The Jacksonville Jaguars pass game caused untold arguments this offseason among the fantasy football cognoscenti. Some backed D.J. Chark, some backed Marvin Jones Jr. (raises hand), and others backed Laviska Shenault. Those who backed Laviska Shenault this offseason have to be concerned at this point. He hasn’t lived up to his draft capital, there isn’t much under the hood to think he will live up to his draft capital, and it has us all wondering: is it time to drop Laviska Shenault?
Laviska Shenault Draft Capital
In the fantasy football draft season, Laviska Shenault went as a speculative upside wide receiver. On average, he went off the board in the eighth round, at about WR40. This put him in the range of teammates D.J. Chark (WR41), Marvin Jones (WR47), Mike Williams (WR44) and Brandin Cooks (WR39). So, to take Laviska Shenault left you eschewing a number of wide receivers who have otherwise produced up to (and exceeded) their draft stock this offseason. I don’t put this information in here to beat up on Laviska Shenault drafters. It could have easily been Shenault or Will Fuller, or Jarvis Landry, or Corey Davis, or a whole other group of wide receivers who haven’t produced.
I bring up Shenault’s draft stock because drafters have to look at the guys that they skipped over at the position to take Shenault and wonder what could have been. Other than going on tilt, the psychological aspect of fantasy football doesn’t get discussed often enough. To this point, Laviska Shenault is a miss. It’s also unlikely he will be a hit, when you look under the hood. But, given that you skipped two guys on his own team who outperformed Shenault through three games, you need to take a look in the mirror and wonder if you should get him off of your fantasy football roster.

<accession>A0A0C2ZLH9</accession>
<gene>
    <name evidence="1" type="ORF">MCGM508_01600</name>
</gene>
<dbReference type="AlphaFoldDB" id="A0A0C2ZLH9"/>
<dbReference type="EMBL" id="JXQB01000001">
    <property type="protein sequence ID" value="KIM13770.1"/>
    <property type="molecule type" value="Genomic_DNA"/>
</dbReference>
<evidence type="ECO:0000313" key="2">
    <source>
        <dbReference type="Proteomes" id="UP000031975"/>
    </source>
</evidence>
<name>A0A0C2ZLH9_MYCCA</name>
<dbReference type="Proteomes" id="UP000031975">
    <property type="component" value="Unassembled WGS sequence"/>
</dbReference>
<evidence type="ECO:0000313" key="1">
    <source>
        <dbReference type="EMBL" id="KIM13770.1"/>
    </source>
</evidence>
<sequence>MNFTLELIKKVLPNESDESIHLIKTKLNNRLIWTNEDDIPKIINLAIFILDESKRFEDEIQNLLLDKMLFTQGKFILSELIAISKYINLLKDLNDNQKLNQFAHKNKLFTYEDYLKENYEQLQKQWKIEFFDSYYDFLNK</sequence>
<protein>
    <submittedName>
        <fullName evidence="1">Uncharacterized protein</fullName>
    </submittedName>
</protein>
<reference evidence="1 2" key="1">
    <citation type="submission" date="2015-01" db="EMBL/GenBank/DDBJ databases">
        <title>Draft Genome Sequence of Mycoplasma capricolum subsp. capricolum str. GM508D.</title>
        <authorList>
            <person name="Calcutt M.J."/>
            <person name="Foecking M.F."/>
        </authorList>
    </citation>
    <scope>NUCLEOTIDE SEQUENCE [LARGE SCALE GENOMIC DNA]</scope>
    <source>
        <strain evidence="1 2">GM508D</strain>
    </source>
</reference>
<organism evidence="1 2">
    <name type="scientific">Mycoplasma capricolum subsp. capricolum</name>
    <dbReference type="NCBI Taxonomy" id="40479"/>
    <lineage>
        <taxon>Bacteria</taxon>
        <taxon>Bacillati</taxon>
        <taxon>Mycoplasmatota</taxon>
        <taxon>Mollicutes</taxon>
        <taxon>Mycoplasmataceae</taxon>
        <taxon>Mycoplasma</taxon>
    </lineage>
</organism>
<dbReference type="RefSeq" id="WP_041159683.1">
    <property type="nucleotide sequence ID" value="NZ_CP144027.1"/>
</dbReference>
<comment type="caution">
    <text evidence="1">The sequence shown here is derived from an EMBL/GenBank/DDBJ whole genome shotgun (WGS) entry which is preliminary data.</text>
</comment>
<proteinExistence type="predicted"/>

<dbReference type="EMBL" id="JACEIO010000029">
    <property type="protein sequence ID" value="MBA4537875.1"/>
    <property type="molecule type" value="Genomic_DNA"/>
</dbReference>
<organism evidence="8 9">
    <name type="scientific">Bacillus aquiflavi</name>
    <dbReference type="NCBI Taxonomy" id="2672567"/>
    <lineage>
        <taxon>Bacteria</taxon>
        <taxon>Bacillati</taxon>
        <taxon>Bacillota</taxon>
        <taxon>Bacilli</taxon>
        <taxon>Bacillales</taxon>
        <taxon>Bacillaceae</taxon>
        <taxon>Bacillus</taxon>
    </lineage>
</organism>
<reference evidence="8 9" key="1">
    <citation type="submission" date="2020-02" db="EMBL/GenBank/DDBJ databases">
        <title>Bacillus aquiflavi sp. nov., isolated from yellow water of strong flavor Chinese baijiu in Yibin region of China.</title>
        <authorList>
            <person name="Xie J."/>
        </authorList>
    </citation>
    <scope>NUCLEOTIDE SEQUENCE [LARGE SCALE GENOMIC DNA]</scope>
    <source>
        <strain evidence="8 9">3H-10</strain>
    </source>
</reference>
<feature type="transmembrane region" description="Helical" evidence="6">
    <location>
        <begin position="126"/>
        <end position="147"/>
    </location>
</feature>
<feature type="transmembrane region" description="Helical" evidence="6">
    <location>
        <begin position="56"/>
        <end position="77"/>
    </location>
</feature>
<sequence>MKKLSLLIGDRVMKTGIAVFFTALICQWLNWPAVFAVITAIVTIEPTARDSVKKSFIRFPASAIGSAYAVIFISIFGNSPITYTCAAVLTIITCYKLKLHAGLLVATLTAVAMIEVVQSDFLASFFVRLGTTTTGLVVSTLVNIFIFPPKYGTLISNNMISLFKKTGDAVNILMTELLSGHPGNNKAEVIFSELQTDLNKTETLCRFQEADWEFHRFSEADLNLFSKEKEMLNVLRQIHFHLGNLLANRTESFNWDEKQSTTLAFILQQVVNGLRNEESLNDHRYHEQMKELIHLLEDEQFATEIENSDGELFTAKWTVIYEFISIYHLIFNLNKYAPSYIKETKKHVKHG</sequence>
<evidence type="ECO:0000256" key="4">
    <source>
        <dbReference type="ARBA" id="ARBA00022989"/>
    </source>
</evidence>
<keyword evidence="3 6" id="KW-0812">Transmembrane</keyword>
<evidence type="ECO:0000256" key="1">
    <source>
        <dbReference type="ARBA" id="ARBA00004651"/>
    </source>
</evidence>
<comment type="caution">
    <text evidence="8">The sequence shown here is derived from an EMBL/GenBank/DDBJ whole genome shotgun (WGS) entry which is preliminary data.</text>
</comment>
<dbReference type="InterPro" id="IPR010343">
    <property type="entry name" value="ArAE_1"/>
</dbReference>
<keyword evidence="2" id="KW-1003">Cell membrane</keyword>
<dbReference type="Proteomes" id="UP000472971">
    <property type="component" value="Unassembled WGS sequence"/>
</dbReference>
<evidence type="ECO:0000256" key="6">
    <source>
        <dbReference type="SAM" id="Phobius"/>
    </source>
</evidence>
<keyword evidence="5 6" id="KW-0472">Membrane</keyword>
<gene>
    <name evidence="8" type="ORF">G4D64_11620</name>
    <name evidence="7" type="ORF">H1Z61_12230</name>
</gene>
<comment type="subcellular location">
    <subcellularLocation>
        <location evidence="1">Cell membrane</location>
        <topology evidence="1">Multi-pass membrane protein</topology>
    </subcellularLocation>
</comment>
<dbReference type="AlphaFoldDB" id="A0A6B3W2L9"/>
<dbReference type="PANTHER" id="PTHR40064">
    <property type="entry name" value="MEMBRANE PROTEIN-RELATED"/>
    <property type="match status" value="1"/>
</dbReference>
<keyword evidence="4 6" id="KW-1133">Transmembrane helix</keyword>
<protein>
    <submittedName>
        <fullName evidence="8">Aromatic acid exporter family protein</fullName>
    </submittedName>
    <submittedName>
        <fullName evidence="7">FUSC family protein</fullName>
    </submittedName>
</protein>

Laviska Shenault Production
Let’s look at Laviska Shenault’s performance so far this season. Through three games, he has a WR50 finish, a WR110 finish, and a WR52 finish (half-PPR). He currently averages 31.7 yards per game receiving, and his rushing is almost nonexistent, turning in just 9 rush yards through his three games. He’s been an afterthought for the woeful Jaguars’ passing game. At this point, his on-field performance shows me nothing that garners excitement for Shenault’s prospects. But what about his under-the-hood prospects? Are those any better?
Currently, DJ Chark ranks third on the Jags in targets, with 21. He sits just one behind DJ Chark and seven behind Marvin Jones. All told, 7 targets per game isn’t too bad. That’s the one bit of encouragement for him. Unfortunately, he has just three more yards than James Robinson, who has six fewer targets than him on the season. Why? His air yards are trash. He doesn’t get the ball far enough downfield for it to matter.
Under Laviska Shenault’s Hood
As I write this, comprehensive week three air yards data doesn’t yet exist, but per FTNFantasy, through two weeks, Shenault ranked a distant third in air yards on the Jaguars: both Marvin Jones and D.J. Chark rank in the top-five, and Shenault ranks 74th. His targets, on average, are about 4.4 yards downfield. This is likely due to the biggest problem with Shenault coming out of college: his ball-tracking issues. It necessitates a shorter passing game because Shenault cannot handle a longer one. His average depth of target is 4.4 yards downfield, but his yards before catch per reception is just 1.4. At this point, he has two more air yards than Trent Sherfield, who splits snaps with Brandon Aiyuk.
Speaking of snaps, Shenault is the odd man out in Jacksonville there, too. Through three games, Marvin Jones averages 92% of snaps, D.J. Chark averages 84% of snaps, and Laviska Shenault averages 72% of snaps. That’s a lot of snaps, but he’s clearly the third fiddle to both Jones and Chark in terms of air yards, targets, and snaps.
At this point, I’m not quite sure what we can point at with Shenault that will get him some fantasy football production. He’s WR74 right now, he has 2.5 yards after catch per target, no red zone targets, and his air yards share is 9%. Despite all the short targets, he also has just a 56.3% catch rate and almost no target separation. He’s just been bad this year, and the offense is sputtering. To me, he makes for a solid drop candidate.
I just don’t see the upside to Laviska Shenault’s 2021 at this point, and it’s high time we move on from him in our redraft leagues.